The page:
Saturday, January 28, 2006

Rant No. 1

Giant Righteous Rant Re Reviewers or GRRRR!Let’s be clear. This is certainly not a rant against all reviewers. It’s not even a rant against people who give negative reviews. Everyone’s entitled to express their opinion. No – this is a rant against irresponsible reviewers, who bring their own agenda, don’t check their facts, score cheap points and generally abuse their power. Oh, OK. I admit. It’s actually against one particular reviewer, Elena Seymenliyska at the Guardian.

Here’s the review in question.

Trading Tatiana, by Debi Alper (Weidenfeld & Nicolson, £10.99)
Orphaned at 18 (hippy mother under train; father unknown), Jo Cooper is a soft touch for a hard-luck case. She gets by, selling candles at Greenwich market and babysitting for her neighbours in a council high-rise on the Old Kent Road. On a day trip to Brighton, she meets Tatiana, a teenage Ukrainian on the run from a nasty bunch of mullet-haired, leather-jacketed compatriots, and gets embroiled in a story of people-trafficking, prostitution and extortion. Debi Alper's follow-up to Nirvana Bites revisits the south London milieu. While her characters never move beyond stereotype and her plot is as fresh as a car-boot sale, her clunky prose wins the prize for unintentional hilarity: "The brothers had split up and would trap her like an eyebrow hair in tweezers"; "Blythe clung to my hand like a Black and Decker Workmate." To top it all, Alper's blasé attitude to Russian betrays her as a writer who'd appropriate any old cause for effect.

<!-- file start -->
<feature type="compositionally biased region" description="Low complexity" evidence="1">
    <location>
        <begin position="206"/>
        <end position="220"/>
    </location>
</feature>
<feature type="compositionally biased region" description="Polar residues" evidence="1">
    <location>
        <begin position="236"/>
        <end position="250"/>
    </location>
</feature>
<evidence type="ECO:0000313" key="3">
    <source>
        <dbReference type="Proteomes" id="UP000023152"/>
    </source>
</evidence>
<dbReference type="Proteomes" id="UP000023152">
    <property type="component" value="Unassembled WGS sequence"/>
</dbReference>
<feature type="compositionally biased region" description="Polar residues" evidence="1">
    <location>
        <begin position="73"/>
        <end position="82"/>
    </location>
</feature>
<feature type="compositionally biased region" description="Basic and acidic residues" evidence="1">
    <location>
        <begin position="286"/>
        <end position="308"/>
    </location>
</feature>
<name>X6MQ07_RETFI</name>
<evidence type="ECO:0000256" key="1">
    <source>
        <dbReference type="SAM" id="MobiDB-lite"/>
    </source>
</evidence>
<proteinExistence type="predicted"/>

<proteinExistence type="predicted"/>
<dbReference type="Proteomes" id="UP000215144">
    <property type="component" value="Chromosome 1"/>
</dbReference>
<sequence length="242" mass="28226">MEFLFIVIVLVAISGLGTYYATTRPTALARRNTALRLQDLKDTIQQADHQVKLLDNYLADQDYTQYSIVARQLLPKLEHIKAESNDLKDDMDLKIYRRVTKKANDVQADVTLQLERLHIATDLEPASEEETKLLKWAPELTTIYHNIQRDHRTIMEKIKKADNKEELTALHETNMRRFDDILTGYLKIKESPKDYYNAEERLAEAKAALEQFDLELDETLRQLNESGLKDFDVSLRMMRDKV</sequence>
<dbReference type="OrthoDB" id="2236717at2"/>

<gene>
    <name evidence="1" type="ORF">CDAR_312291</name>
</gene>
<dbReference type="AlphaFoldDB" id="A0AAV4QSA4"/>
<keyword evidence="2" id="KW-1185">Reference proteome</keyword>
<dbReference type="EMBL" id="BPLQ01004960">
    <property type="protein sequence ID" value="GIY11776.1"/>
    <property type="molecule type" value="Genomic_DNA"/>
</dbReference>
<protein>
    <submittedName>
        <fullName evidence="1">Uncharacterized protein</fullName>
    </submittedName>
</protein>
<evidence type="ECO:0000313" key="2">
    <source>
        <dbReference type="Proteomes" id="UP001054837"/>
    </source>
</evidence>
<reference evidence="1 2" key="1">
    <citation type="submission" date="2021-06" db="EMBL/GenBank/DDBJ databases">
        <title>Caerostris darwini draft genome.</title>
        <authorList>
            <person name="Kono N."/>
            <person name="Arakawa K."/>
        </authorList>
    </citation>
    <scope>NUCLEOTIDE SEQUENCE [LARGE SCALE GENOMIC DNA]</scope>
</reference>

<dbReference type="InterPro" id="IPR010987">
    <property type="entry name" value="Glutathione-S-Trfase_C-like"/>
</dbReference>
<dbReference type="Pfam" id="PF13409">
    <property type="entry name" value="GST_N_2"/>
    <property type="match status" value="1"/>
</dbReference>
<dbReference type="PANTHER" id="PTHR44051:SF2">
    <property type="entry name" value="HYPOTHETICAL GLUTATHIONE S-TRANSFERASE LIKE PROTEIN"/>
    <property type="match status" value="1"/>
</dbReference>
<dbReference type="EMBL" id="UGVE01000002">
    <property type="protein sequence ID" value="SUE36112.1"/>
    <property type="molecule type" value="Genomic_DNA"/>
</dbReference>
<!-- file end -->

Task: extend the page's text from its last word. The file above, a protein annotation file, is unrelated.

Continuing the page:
Ouch! We all know that, by their very nature, reviews are subjective. No one has ever written a book that everyone either loves or hates and I defend the right of ES – or anyone else – to dislike my novels. So although I disagree with her literary criticisms I absolutely accept her right to express them (even when she misquotes the text!).